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2117 Adoptive Transfer of CMV-Specific TCR-T Cells for the Treatment of CMV Infection after Haploidentical Hematopoietic Stem Cell Transplantation

Program: Oral and Poster Abstracts
Session: 704. Cellular Immunotherapies: Early Phase and Investigational Therapies: Poster I
Hematology Disease Topics & Pathways:
Research, clinical trials, Clinical Research
Saturday, December 9, 2023, 5:30 PM-7:30 PM

Ma Chao, MD1*, Liu Daihong, MD2* and Liping Dou, MD2

1Chinese PLA General Hospital, Beijing, China
2Chinese PLA General Hospital, Beijing, CHN

Background: CMV reactivation after unmanipulated haploidentical stem cell transplantation (SCT) frequently occurs, causing life-threatening morbidities and transplantation failure. Preemptive therapy upon the detection of CMV viremia using antiviral agents is currently the standard of care but its efficacy is quite limited and associated with significant toxicity. The CMV antigen-specific cytotoxic T lymphocytes (CTLs) therapy was limited by the time-consuming manufacture process and relatively low success rate. More effective and safer approaches for the treatment of CMV reactivation after haploidentical SCT are in urgent need.

Methods: A single-arm, open-label Phase I clinical trial evaluating the safety and efficacy of CMV-targeting TCR-T (CMV-TCR-T) cell therapy as the first-line preemptive therapy for patients with CMV reactivation post haploidentical PBSCT was conducted in the Chinese PLA General Hospital (ClinicalTrials.gov Identifier: NCT05140187). Six patients with CMV reactivation after haploidentical SCT were adoptively transferred by 1 to 3 doses of SCT donors-derived CMV-TCR-T cells. This trial was a dose-escalation study with doses ranging from 1×103 CMV-TCR-T cells/kg body weight per dose to 5×105 CMV-TCR-T cells/kg per dose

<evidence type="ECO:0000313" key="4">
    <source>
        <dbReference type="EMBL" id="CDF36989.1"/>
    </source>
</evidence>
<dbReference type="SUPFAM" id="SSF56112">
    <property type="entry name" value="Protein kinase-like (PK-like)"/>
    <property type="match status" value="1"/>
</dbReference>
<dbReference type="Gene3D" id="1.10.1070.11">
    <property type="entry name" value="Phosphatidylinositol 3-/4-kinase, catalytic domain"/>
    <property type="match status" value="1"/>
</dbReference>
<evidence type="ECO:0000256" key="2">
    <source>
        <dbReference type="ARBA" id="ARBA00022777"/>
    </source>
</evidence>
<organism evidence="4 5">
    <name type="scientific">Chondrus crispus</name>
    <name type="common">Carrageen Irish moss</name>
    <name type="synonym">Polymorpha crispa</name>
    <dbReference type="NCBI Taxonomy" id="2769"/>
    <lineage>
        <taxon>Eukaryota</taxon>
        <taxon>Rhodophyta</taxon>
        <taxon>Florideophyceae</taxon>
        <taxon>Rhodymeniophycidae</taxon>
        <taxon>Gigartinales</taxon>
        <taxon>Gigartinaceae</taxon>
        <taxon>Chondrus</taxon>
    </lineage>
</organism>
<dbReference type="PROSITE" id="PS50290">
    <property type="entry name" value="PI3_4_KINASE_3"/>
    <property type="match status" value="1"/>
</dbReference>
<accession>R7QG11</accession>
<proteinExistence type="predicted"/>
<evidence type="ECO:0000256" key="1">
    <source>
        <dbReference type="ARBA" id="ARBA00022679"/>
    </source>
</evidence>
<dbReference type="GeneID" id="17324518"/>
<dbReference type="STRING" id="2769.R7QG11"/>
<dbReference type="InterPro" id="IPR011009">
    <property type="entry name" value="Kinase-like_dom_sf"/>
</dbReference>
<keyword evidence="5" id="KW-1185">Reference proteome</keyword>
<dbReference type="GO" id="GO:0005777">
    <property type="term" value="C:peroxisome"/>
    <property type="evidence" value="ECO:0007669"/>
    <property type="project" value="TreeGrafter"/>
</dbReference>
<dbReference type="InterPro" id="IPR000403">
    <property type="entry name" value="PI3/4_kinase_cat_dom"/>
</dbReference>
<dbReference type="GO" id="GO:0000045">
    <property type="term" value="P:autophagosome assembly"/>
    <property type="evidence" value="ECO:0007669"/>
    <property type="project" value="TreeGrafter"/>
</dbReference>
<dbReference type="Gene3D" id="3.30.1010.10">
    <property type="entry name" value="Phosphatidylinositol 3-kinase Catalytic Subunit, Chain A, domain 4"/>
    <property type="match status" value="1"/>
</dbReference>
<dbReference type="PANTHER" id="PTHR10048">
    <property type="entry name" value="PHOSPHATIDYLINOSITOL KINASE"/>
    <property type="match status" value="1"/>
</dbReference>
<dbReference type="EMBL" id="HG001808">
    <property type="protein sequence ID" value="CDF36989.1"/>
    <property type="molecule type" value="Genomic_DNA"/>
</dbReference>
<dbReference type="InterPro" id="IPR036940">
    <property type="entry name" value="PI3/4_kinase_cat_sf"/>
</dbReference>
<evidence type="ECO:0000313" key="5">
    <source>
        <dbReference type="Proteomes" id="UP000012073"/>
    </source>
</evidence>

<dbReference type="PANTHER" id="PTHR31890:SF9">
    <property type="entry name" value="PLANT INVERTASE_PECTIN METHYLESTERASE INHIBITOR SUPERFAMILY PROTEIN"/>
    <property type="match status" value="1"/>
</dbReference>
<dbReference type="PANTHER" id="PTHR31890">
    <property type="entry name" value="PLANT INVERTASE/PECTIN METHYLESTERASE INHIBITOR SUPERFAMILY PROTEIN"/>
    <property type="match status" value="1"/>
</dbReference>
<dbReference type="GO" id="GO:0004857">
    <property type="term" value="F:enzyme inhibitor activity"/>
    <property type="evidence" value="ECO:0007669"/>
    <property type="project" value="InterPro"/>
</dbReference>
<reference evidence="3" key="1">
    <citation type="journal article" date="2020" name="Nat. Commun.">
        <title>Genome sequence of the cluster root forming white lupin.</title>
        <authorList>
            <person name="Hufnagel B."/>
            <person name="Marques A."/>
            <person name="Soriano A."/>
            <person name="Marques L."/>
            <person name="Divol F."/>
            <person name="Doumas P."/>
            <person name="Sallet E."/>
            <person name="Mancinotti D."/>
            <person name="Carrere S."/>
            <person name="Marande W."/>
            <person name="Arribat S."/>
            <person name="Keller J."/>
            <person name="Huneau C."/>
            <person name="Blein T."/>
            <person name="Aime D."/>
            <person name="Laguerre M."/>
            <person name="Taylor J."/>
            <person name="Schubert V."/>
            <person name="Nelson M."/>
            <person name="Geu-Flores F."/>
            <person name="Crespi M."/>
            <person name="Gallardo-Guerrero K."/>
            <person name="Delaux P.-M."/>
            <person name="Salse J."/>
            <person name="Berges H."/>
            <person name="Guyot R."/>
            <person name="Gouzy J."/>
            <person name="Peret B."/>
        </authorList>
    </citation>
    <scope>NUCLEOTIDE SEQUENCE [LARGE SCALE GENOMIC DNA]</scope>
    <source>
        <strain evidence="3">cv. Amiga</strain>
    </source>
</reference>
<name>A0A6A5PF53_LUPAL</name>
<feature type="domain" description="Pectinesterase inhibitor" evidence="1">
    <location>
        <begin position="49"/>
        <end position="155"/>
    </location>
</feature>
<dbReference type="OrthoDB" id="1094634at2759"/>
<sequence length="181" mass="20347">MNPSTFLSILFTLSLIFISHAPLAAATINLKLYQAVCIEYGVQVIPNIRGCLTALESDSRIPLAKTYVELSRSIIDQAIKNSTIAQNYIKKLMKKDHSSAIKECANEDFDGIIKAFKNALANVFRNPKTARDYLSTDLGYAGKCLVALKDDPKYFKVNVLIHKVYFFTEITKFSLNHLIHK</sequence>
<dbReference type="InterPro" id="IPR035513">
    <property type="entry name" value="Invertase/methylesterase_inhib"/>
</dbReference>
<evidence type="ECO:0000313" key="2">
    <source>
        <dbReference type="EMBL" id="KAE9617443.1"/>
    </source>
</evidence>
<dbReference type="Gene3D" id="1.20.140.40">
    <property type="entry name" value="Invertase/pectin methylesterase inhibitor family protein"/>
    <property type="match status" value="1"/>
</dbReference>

Results: Except for the Grade 1 CRS observed in one patient and mild fever in 2 patients, no other adverse events were observed. Four patients had complete response within a month after CMV-TCR-T cells infusion without the administration of any antiviral agents. The other two patients who initially didn’t completely respond to CMV-TCR-T cell therapy had salvage ganciclovir and foscarnet administration and then had rapid CMV clearance. The CMV-TCR-T cells displayed overall robust expansion and persistence in the peripheral blood after infusion. The CMV-TCR-T cells were firstly detected in the peripheral blood of these patients 3 to 7 days after the 1st dose of CMV-TCR-T infusion, rapidly expanded and persisted for at least 1~4 months, providing long-term protections against CMV reactivation. In one patient, the CMV-TCR-T cells started to expand even when the anti-GvHD reagents were still being used , further indicating the proliferation potential of CMV-TCR-T cells.

Conclusions: Our study firstly showed CMV-targeting TCR-T cell as a highly feasible, safe and effective first-line preemptive treatment for CMV reactivation after haploidentical PBSCT.

Disclosures: No relevant conflicts of interest to declare.

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*signifies non-member of ASH